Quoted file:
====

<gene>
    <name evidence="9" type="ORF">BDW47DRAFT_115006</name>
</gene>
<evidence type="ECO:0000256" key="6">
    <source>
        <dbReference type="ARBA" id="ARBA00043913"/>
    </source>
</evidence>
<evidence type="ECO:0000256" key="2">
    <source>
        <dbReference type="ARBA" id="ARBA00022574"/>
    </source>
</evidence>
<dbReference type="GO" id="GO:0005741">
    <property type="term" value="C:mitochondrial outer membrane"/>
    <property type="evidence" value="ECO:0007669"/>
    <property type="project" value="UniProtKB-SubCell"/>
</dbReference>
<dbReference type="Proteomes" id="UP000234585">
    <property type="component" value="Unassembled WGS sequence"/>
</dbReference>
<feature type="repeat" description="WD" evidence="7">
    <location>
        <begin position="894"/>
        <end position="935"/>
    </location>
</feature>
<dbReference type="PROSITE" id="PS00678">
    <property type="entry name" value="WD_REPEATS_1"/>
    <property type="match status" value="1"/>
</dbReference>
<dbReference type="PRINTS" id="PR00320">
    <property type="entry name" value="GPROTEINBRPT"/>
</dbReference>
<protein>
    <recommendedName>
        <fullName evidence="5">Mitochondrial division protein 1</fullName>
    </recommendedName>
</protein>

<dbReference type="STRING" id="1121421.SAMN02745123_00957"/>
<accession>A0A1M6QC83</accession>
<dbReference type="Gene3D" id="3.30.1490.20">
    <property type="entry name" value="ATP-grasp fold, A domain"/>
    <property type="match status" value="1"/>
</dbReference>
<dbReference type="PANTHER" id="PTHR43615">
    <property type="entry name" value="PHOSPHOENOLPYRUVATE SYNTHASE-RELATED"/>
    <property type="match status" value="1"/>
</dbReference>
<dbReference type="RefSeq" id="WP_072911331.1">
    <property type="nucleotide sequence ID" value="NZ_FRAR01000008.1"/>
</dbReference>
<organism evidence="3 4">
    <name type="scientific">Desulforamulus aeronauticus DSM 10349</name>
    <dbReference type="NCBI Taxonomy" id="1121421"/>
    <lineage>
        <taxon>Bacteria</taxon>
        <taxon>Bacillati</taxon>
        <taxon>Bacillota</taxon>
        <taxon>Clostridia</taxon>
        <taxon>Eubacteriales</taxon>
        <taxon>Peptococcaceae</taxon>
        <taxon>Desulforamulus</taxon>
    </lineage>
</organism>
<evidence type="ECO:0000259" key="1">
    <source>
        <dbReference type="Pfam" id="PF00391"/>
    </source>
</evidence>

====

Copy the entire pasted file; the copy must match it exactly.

<gene>
    <name evidence="9" type="ORF">BDW47DRAFT_115006</name>
</gene>
<evidence type="ECO:0000256" key="6">
    <source>
        <dbReference type="ARBA" id="ARBA00043913"/>
    </source>
</evidence>
<evidence type="ECO:0000256" key="2">
    <source>
        <dbReference type="ARBA" id="ARBA00022574"/>
    </source>
</evidence>
<dbReference type="GO" id="GO:0005741">
    <property type="term" value="C:mitochondrial outer membrane"/>
    <property type="evidence" value="ECO:0007669"/>
    <property type="project" value="UniProtKB-SubCell"/>
</dbReference>
<dbReference type="Proteomes" id="UP000234585">
    <property type="component" value="Unassembled WGS sequence"/>
</dbReference>
<feature type="repeat" description="WD" evidence="7">
    <location>
        <begin position="894"/>
        <end position="935"/>
    </location>
</feature>
<dbReference type="PROSITE" id="PS00678">
    <property type="entry name" value="WD_REPEATS_1"/>
    <property type="match status" value="1"/>
</dbReference>
<dbReference type="PRINTS" id="PR00320">
    <property type="entry name" value="GPROTEINBRPT"/>
</dbReference>
<protein>
    <recommendedName>
        <fullName evidence="5">Mitochondrial division protein 1</fullName>
    </recommendedName>
</protein>

<dbReference type="STRING" id="1121421.SAMN02745123_00957"/>
<accession>A0A1M6QC83</accession>
<dbReference type="Gene3D" id="3.30.1490.20">
    <property type="entry name" value="ATP-grasp fold, A domain"/>
    <property type="match status" value="1"/>
</dbReference>
<dbReference type="PANTHER" id="PTHR43615">
    <property type="entry name" value="PHOSPHOENOLPYRUVATE SYNTHASE-RELATED"/>
    <property type="match status" value="1"/>
</dbReference>
<dbReference type="RefSeq" id="WP_072911331.1">
    <property type="nucleotide sequence ID" value="NZ_FRAR01000008.1"/>
</dbReference>
<organism evidence="3 4">
    <name type="scientific">Desulforamulus aeronauticus DSM 10349</name>
    <dbReference type="NCBI Taxonomy" id="1121421"/>
    <lineage>
        <taxon>Bacteria</taxon>
        <taxon>Bacillati</taxon>
        <taxon>Bacillota</taxon>
        <taxon>Clostridia</taxon>
        <taxon>Eubacteriales</taxon>
        <taxon>Peptococcaceae</taxon>
        <taxon>Desulforamulus</taxon>
    </lineage>
</organism>
<evidence type="ECO:0000259" key="1">
    <source>
        <dbReference type="Pfam" id="PF00391"/>
    </source>
</evidence>